Date of Graduation


Document Type


Degree Name

Master of Science in Horticulture (MS)

Degree Level





Ryan Dickson

Committee Member

Michael Evans

Second Committee Member

Elena Garcia

Third Committee Member

Garry McDonald


Basil, DFT, Greenhouse, Horticulture, Hydroponics, NFT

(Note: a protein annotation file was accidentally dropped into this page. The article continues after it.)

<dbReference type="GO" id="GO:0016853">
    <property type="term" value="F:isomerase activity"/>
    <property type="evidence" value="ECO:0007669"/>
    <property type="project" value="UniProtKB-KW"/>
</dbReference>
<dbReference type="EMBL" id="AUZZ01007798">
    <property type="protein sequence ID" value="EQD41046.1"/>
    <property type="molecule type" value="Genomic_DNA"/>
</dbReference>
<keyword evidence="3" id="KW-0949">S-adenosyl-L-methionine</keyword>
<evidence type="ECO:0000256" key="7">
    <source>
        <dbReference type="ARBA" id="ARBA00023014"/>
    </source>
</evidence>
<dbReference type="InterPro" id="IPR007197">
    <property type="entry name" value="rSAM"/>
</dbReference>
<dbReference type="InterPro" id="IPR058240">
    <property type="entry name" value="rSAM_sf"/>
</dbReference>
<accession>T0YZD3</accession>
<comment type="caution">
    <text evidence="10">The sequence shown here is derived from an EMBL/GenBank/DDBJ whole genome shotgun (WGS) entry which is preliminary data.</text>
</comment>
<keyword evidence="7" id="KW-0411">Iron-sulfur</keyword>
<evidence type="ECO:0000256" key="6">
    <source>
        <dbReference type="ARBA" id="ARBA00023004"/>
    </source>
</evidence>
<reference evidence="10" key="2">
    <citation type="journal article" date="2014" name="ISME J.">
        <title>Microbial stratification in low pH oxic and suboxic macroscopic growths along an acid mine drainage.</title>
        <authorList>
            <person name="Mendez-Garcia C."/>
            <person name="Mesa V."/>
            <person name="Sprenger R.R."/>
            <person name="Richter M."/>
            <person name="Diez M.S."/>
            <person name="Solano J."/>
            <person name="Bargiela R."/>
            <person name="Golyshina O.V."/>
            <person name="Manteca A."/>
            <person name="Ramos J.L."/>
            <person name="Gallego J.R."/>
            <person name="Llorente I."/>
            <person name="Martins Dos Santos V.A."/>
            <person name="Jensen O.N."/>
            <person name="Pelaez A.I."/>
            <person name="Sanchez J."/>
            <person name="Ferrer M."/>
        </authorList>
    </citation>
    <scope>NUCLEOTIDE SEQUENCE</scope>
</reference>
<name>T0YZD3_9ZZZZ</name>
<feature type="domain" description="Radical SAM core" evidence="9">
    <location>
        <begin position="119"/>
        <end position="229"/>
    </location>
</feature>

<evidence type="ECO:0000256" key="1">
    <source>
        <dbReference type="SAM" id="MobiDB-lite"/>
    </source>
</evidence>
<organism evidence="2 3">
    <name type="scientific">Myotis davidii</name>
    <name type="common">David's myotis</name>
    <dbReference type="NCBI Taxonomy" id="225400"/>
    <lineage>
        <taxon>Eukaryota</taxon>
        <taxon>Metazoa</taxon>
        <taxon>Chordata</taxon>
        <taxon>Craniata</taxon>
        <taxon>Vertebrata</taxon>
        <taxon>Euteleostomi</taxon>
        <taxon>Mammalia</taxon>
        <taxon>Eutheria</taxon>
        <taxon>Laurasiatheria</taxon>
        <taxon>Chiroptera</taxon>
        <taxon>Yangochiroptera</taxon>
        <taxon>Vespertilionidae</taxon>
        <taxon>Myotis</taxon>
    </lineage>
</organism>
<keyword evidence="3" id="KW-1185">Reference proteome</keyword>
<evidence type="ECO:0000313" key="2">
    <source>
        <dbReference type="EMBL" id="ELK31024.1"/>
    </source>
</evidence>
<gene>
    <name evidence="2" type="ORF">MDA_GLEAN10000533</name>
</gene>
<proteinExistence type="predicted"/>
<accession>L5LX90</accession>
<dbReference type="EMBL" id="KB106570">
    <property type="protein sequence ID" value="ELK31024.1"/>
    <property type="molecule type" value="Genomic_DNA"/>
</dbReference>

Two controlled-environment greenhouse experiments evaluated (1) plant growth and morphology of basil (Omicum basilicum L.) grown in three different hydroponic and soilless substrate systems and (2) seedling tray cell-count and transplant date into hydroponic culture effects on basil growth and yield at harvest. For the first experiment, four basil cultivars (‘Genovese’, ‘Mrs. Burns Lemon’, ‘Sweet Thai’, and ‘Cinnamon’) were grown in deep flow technique (DFT) hydroponics, nutrient film technique (NFT) hydroponics, and a novel shallow aggregate ebb-and-flood (SAEF) soilless substrate system and were harvested after 21 d. Plant yield and morphological characteristics measured at harvest included shoot fresh mass, shoot dry mass, leaf SPAD chlorophyll content, total leaf area per plant, plant height, node number, and internode length. For the second experiment, seedlings of ‘Genovese’ basil were germinated in a soilless peat-based substrate and grown in trays with cell-counts of 32, 50, 72, 105, and 162 and corresponding root volumes of (in cm3) of 98.1, 50.2, 38.5, 19.6, and 16.3, respectively. Basil seedlings for each tray type were transplanted in NFT hydroponic systems at 14 d, 21 d, and 28 d after sowing seed. Plants were harvested from NFT systems 35 d after sowing seed, and collected data at harvest included shoot fresh mass, shoot dry mass, plant height, and substrate pH and electrical conductivity (EC). Plant growth and morphology of basil cultivars differed between hydroponic and soilless culture systems, and harvested yields were overall greater for basil produced in DFT hydroponics compared to NFT hydroponics and SAEF soilless substrate systems. Basil seedlings grown in low cell-count trays and transplanted at earlier dates into NFT systems had greater yields compared to basil grown in high cell-count trays and transplanted at later dates. The combination of growing seedlings in trays with low cell-counts and early transplant into hydroponics likely increased yield by reducing potential for root restriction, increasing nutrient and water availability per plant, and increasing individual plant spacing for greater accumulation of photosynthetic light.